Friends from St. Peter’s Parish, where Hayley and Sydney go to school, pitched in and transformed the family’s attached garage into a bright and comfortable room for Melland on the first floor.
The family, Paul Melland said, never talks about the future with sadness or foreboding.
“I go on with my life,” he said, “as if Michelle is going to be here another 10 years. There is no doom and gloom.”
In beginning her weekly books blog last spring, Michelle Melland said her goal certainly wasn’t to set some kind of example. She was reading a lot of books. Why not write about them?
“I set it up myself because I could,” she said by email. “I still like to do things for myself when I can.”
Besides writing about books, she has also started writing freelance pieces on USA800’s website.
If there is a lesson for others, even her own family, in the way she’s dealing with ALS, that’s all for the better.
“She has shown me how strong she is,” said Sydney, whom her dad described as their paintball-playing, costume-designing introvert.
Hayley, an extroverted athlete, said: “I think that watching my mom go through ALS has taught me you can’t sweat the small things in life. I catch myself complaining about little things when my mom is basically paralyzed.”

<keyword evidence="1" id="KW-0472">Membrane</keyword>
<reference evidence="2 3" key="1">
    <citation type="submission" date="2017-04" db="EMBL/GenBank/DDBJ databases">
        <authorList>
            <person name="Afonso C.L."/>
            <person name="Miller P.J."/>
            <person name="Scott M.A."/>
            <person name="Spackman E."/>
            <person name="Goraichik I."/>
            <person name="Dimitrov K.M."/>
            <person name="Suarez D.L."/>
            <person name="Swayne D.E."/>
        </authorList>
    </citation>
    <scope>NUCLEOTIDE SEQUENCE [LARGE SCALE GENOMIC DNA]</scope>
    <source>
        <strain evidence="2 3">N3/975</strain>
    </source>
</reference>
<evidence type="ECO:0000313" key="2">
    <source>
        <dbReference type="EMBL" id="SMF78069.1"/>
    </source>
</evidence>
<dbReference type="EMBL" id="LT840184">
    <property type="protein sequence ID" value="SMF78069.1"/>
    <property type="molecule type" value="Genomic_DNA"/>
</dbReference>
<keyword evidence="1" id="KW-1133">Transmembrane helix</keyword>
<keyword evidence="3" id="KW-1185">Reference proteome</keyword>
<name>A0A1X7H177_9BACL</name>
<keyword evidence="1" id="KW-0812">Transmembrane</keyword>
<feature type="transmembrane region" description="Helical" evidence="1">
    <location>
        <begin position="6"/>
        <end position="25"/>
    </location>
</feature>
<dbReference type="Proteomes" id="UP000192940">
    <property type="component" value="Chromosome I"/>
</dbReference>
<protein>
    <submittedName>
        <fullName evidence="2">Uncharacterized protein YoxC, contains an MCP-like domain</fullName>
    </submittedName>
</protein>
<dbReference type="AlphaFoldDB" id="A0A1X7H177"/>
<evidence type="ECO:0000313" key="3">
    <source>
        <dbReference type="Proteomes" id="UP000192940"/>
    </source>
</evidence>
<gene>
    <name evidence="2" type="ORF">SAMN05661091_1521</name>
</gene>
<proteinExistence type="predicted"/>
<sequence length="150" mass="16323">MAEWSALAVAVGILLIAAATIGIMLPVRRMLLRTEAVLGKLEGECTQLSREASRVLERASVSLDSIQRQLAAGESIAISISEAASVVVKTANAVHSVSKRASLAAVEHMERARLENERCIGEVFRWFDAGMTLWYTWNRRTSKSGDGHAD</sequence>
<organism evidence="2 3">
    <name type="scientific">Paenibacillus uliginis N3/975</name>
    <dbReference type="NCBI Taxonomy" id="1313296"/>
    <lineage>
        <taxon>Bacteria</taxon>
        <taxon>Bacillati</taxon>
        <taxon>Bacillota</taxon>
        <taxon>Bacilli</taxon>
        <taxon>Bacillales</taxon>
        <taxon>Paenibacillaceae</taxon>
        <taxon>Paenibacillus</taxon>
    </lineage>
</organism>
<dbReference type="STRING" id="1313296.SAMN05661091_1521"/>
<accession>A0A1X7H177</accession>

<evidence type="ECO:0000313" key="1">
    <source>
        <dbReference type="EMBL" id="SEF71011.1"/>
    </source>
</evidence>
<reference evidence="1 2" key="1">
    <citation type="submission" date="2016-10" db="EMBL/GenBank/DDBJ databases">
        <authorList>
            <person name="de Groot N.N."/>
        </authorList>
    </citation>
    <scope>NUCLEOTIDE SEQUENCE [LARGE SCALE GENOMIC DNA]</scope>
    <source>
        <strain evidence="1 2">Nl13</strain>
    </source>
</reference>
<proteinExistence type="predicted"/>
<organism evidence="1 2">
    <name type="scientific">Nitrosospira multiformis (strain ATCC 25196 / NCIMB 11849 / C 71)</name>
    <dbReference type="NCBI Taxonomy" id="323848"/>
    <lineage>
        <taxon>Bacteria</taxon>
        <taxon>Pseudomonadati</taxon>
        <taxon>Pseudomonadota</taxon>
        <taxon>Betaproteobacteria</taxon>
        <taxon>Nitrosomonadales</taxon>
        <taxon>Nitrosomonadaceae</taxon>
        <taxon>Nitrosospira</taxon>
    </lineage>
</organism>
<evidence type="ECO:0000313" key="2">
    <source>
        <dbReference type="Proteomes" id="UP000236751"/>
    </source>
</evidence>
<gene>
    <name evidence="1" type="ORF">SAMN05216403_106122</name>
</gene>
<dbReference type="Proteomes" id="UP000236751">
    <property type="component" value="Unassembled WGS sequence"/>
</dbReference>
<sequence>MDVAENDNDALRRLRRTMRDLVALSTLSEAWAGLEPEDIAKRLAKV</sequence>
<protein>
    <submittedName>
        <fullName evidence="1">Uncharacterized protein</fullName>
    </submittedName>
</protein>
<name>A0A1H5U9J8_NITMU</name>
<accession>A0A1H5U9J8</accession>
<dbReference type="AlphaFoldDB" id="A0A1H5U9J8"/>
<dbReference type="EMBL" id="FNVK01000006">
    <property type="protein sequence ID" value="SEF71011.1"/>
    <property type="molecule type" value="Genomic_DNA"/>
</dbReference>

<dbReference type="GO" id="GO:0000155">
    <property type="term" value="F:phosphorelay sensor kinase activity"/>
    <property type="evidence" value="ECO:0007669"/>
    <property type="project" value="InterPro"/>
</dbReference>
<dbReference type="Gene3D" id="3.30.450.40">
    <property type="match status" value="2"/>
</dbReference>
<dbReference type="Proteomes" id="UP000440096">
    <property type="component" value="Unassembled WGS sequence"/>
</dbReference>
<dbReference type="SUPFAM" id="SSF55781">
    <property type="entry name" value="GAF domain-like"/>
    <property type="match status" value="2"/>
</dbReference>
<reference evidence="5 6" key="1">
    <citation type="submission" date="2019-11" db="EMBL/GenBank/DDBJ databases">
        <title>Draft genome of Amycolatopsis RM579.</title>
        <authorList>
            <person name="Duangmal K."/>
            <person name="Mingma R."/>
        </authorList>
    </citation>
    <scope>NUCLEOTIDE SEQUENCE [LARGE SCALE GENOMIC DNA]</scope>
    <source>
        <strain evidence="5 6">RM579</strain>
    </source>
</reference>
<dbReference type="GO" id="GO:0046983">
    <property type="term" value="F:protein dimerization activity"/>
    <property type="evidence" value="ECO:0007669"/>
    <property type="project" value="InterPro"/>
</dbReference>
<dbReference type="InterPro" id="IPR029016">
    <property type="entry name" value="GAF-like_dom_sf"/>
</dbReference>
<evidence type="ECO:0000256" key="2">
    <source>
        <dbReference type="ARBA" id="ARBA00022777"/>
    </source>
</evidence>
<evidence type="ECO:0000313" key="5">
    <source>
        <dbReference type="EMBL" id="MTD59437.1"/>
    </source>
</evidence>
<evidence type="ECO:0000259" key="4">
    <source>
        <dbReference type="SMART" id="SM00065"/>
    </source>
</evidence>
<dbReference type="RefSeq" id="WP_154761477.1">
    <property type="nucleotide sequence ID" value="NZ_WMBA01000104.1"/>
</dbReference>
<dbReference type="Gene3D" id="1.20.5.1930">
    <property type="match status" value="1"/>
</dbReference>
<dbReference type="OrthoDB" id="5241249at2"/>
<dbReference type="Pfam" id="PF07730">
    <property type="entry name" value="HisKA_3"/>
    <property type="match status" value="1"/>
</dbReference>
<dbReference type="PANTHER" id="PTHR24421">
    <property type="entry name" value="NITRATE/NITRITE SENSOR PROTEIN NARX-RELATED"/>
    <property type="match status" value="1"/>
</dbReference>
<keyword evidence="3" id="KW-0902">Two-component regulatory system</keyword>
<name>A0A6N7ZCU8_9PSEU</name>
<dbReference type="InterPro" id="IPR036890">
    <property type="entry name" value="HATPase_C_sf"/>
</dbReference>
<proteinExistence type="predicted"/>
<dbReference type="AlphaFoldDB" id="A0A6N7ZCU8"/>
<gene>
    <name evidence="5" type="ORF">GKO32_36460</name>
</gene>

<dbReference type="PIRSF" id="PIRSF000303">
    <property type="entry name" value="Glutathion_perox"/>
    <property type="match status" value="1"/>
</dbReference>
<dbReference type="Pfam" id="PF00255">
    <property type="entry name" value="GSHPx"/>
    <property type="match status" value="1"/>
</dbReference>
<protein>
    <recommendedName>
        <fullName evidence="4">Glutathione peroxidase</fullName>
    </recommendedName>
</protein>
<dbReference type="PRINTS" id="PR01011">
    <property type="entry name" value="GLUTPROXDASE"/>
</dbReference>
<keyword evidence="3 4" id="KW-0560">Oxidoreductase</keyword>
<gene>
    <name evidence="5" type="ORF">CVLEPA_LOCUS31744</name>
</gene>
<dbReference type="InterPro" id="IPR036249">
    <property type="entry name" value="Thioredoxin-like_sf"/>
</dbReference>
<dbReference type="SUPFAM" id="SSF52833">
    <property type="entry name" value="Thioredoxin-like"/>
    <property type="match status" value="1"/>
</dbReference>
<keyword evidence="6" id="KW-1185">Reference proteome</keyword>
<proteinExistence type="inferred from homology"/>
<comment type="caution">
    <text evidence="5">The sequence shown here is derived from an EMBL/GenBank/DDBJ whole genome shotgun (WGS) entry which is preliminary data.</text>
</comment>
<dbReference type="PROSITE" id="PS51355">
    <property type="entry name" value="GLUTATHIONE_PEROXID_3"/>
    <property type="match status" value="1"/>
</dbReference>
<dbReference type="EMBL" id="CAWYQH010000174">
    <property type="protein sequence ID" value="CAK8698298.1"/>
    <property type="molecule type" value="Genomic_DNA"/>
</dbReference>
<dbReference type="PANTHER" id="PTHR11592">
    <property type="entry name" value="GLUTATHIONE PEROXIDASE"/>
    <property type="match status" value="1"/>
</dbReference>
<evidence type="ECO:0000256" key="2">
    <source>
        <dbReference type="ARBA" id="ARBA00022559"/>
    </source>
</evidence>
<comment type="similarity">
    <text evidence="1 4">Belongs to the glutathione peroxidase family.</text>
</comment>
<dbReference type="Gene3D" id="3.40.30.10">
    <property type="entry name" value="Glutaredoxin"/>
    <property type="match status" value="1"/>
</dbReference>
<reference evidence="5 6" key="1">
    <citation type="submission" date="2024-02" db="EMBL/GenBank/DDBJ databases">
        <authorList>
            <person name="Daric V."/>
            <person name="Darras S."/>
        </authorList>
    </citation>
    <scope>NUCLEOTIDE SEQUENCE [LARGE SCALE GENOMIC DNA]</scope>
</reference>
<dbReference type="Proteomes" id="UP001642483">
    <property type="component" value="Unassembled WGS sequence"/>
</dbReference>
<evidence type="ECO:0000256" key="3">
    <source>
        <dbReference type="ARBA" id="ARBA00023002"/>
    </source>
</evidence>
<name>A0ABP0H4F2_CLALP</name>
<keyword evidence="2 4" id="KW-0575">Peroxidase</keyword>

Melland’s eyes moved across her screen.
“I hope,” the synthesized voice said, “others can see that there are ways to still lead a fulfilling life even when experiencing great adversity.”
As for her future goals:
“In terms of writing, I’d like to find a few more freelance clients,” Melland said in an email. “Additionally, Paul and I occasionally toss around the idea of collaborating on a mystery novel. In my personal life, my daughters will be starting high school in the fall, so that will be a priority. I also want to help Paul find more joy in his own life.
“This has been really hard on him.”